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LeBoeuf v. Janssen Pharmaceuticals, Inc.

United States District Court, E.D. Louisiana

January 17, 2017

WAYNE LeBOEUF
v.
JANSSEN PHARMACEUTICALS, INC., ET AL.

         SECTION “L” (5)

          ORDER & REASONS

         Before the Court is Defendant Vintage Pharmaceuticals, LLC's (“Vintage”) Motion to Dismiss, R. Doc. 15. Plaintiff has not filed an opposition to the Motion. Having reviewed Vintage's arguments and the applicable law, the Court now issues this Order and Reasons.

         I. BACKGROUND:

         This products liability case arises from injuries allegedly sustained by Plaintiff as a side effect of ingesting various antipsychotic prescription drugs, including Risperdal (risperidone), Risperdal Consta (a long-acting injectable form of risperidone), Invega (paliperidone), and/or Risperidone. R. Doc. 1 at 3. Plaintiff claims that Defendants falsely advertised these drugs, illegally promoted the drugs as safe for off-label uses, and minimized the side effects that might result, including the injuries Plaintiff suffered, such as gynecomastia. R. Doc. 1 at 3. Plaintiff asserts claims based on the Louisiana Products Liability Act (“LPLA”), as well as state law claims based in negligence, redhibition, breach of various warranties, and strict liability. R. Doc. 1 at 4-10. Plaintiff also alleges Defendants violated federal regulations. R. Doc. 1 at 11-12.

         Defendant Vintage Pharmaceuticals, LLC (named as Endo Pharmaceuticals Inc in the Complaint) has filed a Motion to Dismiss Plaintiff's claims under Federal Rule of Civil Procedure 12(b)(6). R. Doc. 15-1 at 1. Vintage does not manufacture the “brand name” drug, Risperdal, but instead produces a generic version of the drug. Generic drugs can obtain FDA approval by demonstrating they are equivalent to a drug that has already received approval from the FDA. A generic drug manufacturer is “responsible for ensuring that its warning label is the same as the brand name's.” PLIVA, Inc. v. Mensing, 564 U.S. 604, 612-13 (2011). Thus, to obtain FDA approval, Vintage need only show that it's generic version of Risperidone is identical to the brand name version-Risperdal.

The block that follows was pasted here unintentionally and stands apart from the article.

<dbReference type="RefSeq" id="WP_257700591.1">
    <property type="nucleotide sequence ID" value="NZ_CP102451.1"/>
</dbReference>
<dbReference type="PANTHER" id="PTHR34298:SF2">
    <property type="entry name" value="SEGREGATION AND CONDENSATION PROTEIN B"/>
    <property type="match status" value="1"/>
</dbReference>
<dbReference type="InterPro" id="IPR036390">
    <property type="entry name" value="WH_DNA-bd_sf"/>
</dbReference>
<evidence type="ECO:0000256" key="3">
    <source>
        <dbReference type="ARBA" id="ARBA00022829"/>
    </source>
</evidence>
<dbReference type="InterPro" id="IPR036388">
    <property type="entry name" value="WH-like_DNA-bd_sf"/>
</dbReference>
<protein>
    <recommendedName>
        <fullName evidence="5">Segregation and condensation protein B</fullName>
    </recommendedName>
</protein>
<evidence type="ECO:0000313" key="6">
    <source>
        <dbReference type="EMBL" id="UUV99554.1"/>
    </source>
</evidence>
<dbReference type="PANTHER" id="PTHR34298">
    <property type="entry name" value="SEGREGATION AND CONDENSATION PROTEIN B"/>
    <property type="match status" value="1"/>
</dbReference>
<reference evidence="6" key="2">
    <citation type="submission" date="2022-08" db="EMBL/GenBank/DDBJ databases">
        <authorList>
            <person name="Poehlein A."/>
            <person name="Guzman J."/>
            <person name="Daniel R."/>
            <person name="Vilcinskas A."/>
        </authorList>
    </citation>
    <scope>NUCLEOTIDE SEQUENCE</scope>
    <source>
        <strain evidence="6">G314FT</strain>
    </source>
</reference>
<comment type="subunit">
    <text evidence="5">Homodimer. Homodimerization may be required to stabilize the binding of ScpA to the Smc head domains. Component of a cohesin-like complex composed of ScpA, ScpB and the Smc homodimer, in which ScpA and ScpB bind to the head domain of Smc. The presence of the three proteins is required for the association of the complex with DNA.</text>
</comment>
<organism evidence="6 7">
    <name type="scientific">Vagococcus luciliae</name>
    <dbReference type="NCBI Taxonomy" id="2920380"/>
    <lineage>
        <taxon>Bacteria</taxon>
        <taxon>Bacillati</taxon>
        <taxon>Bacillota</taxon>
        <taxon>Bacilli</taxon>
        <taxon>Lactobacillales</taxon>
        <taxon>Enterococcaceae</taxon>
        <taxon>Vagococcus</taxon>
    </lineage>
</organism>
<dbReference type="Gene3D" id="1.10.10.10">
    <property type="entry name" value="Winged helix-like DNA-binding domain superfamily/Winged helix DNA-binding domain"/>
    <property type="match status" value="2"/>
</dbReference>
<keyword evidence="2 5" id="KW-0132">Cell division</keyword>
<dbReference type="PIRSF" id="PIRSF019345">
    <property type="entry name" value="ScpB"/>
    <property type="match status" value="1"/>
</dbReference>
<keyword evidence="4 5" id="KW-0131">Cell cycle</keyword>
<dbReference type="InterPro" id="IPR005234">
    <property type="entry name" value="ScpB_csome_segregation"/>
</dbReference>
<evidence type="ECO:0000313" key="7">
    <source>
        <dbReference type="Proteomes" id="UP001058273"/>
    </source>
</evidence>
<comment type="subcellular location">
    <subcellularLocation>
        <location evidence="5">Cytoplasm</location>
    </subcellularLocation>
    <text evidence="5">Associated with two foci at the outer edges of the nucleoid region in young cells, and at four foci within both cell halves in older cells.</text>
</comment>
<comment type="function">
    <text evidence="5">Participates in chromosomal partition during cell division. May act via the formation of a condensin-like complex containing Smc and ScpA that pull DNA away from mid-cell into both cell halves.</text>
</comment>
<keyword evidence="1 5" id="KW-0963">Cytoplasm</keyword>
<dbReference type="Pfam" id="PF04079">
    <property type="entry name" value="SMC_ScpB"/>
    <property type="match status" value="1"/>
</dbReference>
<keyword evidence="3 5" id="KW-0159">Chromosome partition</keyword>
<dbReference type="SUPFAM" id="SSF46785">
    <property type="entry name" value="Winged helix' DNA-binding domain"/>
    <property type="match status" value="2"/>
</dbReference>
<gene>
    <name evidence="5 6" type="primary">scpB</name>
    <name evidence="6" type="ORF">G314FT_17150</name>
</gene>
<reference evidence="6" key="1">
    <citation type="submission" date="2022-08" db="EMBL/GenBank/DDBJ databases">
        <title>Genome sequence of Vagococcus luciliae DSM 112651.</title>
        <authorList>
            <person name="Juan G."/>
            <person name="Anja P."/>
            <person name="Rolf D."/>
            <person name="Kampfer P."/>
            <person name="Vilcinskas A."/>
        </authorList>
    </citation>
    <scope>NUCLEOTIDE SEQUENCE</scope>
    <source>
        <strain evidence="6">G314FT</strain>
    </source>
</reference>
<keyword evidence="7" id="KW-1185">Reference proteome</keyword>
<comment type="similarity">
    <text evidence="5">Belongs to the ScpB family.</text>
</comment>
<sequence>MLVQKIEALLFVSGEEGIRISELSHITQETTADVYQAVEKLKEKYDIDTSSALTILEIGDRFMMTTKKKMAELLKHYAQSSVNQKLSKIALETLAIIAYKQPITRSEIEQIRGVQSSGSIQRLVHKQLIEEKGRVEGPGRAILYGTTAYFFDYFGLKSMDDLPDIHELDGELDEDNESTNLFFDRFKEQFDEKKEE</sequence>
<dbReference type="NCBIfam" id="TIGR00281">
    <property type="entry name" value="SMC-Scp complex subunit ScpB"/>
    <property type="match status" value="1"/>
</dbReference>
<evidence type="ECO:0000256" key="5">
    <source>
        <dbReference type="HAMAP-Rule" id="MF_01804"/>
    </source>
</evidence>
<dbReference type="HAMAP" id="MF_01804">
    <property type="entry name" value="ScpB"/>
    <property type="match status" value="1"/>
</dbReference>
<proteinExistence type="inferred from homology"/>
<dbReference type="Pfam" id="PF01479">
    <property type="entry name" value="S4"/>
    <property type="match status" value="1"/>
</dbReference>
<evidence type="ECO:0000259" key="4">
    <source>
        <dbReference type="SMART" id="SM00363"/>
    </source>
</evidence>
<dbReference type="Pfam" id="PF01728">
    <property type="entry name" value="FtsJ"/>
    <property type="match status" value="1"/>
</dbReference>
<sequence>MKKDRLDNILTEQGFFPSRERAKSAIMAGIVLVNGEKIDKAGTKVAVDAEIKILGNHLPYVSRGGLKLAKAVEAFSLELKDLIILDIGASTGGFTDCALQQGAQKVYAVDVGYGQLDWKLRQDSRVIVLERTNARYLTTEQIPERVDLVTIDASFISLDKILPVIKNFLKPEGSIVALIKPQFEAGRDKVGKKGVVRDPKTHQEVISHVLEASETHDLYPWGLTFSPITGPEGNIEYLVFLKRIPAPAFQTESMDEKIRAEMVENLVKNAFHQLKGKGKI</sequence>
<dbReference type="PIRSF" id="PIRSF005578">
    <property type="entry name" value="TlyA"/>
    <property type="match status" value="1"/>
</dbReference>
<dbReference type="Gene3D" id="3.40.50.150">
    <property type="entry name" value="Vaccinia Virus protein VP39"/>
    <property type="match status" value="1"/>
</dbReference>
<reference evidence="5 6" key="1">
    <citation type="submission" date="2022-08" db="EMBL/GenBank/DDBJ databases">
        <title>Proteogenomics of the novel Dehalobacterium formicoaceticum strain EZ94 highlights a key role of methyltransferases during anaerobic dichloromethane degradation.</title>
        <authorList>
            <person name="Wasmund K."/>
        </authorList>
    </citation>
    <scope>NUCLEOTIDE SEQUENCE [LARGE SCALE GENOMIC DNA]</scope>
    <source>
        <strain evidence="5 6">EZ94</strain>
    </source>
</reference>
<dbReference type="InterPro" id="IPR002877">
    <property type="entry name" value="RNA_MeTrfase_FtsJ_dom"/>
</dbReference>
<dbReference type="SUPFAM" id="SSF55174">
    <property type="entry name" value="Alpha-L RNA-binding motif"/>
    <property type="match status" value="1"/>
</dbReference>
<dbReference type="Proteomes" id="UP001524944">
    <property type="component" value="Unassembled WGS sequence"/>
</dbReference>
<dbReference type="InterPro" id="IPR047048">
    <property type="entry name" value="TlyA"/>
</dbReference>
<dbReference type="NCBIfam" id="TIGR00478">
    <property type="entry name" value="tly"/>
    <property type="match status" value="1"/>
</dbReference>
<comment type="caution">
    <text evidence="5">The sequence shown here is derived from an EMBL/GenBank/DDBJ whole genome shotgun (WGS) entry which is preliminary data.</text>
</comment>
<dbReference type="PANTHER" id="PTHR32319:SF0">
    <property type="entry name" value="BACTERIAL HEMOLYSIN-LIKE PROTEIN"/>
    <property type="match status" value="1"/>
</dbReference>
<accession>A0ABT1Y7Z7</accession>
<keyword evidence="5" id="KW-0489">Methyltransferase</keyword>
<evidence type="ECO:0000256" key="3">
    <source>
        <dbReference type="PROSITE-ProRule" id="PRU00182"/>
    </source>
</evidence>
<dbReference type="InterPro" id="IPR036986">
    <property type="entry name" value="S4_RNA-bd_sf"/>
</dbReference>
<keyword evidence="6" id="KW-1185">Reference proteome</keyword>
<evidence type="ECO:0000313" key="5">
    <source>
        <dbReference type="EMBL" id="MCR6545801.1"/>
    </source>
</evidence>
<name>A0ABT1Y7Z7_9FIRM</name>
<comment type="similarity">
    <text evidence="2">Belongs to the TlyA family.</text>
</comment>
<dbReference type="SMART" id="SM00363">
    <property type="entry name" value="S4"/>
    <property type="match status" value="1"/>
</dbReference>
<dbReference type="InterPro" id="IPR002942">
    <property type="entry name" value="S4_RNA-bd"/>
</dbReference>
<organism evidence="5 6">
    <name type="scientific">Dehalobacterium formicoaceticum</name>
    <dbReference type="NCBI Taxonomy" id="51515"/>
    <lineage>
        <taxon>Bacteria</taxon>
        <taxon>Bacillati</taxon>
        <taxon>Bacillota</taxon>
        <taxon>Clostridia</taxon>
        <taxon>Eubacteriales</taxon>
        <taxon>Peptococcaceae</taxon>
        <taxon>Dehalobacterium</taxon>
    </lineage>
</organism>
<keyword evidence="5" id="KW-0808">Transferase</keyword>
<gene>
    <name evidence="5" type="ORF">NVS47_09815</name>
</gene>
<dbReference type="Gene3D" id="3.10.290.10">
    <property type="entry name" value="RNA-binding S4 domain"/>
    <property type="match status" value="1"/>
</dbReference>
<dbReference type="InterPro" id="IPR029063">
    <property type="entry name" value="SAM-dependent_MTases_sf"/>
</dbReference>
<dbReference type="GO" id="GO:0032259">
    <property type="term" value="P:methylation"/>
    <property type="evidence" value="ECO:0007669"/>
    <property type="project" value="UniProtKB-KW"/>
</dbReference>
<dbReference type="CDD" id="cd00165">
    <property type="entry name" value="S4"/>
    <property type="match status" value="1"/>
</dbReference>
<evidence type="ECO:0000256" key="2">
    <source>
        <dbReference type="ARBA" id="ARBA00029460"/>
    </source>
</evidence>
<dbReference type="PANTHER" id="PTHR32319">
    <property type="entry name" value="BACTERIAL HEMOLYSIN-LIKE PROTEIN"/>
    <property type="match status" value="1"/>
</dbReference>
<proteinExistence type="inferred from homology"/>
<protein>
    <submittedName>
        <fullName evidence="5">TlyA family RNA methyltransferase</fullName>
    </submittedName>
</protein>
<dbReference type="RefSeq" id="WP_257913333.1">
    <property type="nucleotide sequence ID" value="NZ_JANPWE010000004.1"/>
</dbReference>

Vintage alleges that Plaintiff's non-LPLA state law claims must be dismissed because the LPLA provides the exclusive remedy for products liability actions against manufacturers under Louisiana law. R. Doc. 15-1 at 2. Further, Vintage contends that claims for failure-to-warn, design defect, and breach of express warranty under the LPLA are preempted by federal law, and that Plaintiff fails to plead facts sufficient to support his claim for a manufacturing defect under the LPLA. R. Doc. 15-1 at 2. Finally, Vintage avers that there is no cause of action for violating federal regulations. R. Doc. 15-1 at 2. Thus, Defendant Vintage avers Plaintiff's claims against it must be dismissed.

         II. LAW AND ANALYSIS

         The Federal Rules of Civil Procedure permit a defendant to seek a dismissal of a complaint based on the “failure to state a claim upon which relief can be granted.” Fed.R.Civ.P. 12(b)(6). A complaint should not be dismissed for failure to state a claim “unless it appears beyond doubt that the plaintiff can prove no set of facts in support of his claim which would entitle him to relief.” Conley v. Gibson, 355 U.S. 41, 47 (1957). Generally, when evaluating a motion to dismiss pursuant to Rule 12(b)(6), the court should not look past the pleadings.